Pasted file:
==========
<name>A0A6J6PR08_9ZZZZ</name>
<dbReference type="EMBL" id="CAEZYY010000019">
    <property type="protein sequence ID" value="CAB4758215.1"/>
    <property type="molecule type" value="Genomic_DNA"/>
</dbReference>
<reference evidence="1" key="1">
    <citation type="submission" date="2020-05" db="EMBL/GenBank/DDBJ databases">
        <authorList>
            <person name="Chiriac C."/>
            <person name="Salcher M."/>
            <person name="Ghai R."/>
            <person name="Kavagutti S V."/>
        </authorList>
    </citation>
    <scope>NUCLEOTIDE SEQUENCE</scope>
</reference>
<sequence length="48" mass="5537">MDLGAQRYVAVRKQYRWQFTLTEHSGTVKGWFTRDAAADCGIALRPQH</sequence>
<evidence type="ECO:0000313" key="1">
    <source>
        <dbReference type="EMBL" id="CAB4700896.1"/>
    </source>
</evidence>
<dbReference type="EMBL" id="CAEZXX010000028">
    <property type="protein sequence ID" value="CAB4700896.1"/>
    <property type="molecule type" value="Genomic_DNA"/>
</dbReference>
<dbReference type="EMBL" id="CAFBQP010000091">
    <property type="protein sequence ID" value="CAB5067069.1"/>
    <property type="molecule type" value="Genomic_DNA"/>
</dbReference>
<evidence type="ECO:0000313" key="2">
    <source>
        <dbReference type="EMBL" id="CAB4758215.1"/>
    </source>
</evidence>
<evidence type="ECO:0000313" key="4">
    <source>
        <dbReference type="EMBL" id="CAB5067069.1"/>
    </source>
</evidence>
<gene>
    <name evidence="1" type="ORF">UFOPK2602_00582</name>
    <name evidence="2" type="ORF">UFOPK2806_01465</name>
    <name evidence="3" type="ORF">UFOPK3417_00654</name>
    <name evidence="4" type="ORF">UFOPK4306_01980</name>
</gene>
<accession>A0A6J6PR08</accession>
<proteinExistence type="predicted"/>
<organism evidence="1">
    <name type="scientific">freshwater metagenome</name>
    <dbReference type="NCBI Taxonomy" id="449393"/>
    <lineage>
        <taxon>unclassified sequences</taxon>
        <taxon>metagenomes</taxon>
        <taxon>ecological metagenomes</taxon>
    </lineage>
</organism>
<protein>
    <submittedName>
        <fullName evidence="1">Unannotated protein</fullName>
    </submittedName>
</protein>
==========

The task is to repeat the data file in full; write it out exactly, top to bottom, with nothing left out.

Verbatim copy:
<name>A0A6J6PR08_9ZZZZ</name>
<dbReference type="EMBL" id="CAEZYY010000019">
    <property type="protein sequence ID" value="CAB4758215.1"/>
    <property type="molecule type" value="Genomic_DNA"/>
</dbReference>
<reference evidence="1" key="1">
    <citation type="submission" date="2020-05" db="EMBL/GenBank/DDBJ databases">
        <authorList>
            <person name="Chiriac C."/>
            <person name="Salcher M."/>
            <person name="Ghai R."/>
            <person name="Kavagutti S V."/>
        </authorList>
    </citation>
    <scope>NUCLEOTIDE SEQUENCE</scope>
</reference>
<sequence length="48" mass="5537">MDLGAQRYVAVRKQYRWQFTLTEHSGTVKGWFTRDAAADCGIALRPQH</sequence>
<evidence type="ECO:0000313" key="1">
    <source>
        <dbReference type="EMBL" id="CAB4700896.1"/>
    </source>
</evidence>
<dbReference type="EMBL" id="CAEZXX010000028">
    <property type="protein sequence ID" value="CAB4700896.1"/>
    <property type="molecule type" value="Genomic_DNA"/>
</dbReference>
<dbReference type="EMBL" id="CAFBQP010000091">
    <property type="protein sequence ID" value="CAB5067069.1"/>
    <property type="molecule type" value="Genomic_DNA"/>
</dbReference>
<evidence type="ECO:0000313" key="2">
    <source>
        <dbReference type="EMBL" id="CAB4758215.1"/>
    </source>
</evidence>
<evidence type="ECO:0000313" key="4">
    <source>
        <dbReference type="EMBL" id="CAB5067069.1"/>
    </source>
</evidence>
<gene>
    <name evidence="1" type="ORF">UFOPK2602_00582</name>
    <name evidence="2" type="ORF">UFOPK2806_01465</name>
    <name evidence="3" type="ORF">UFOPK3417_00654</name>
    <name evidence="4" type="ORF">UFOPK4306_01980</name>
</gene>
<accession>A0A6J6PR08</accession>
<proteinExistence type="predicted"/>
<organism evidence="1">
    <name type="scientific">freshwater metagenome</name>
    <dbReference type="NCBI Taxonomy" id="449393"/>
    <lineage>
        <taxon>unclassified sequences</taxon>
        <taxon>metagenomes</taxon>
        <taxon>ecological metagenomes</taxon>
    </lineage>
</organism>
<protein>
    <submittedName>
        <fullName evidence="1">Unannotated protein</fullName>
    </submittedName>
</protein>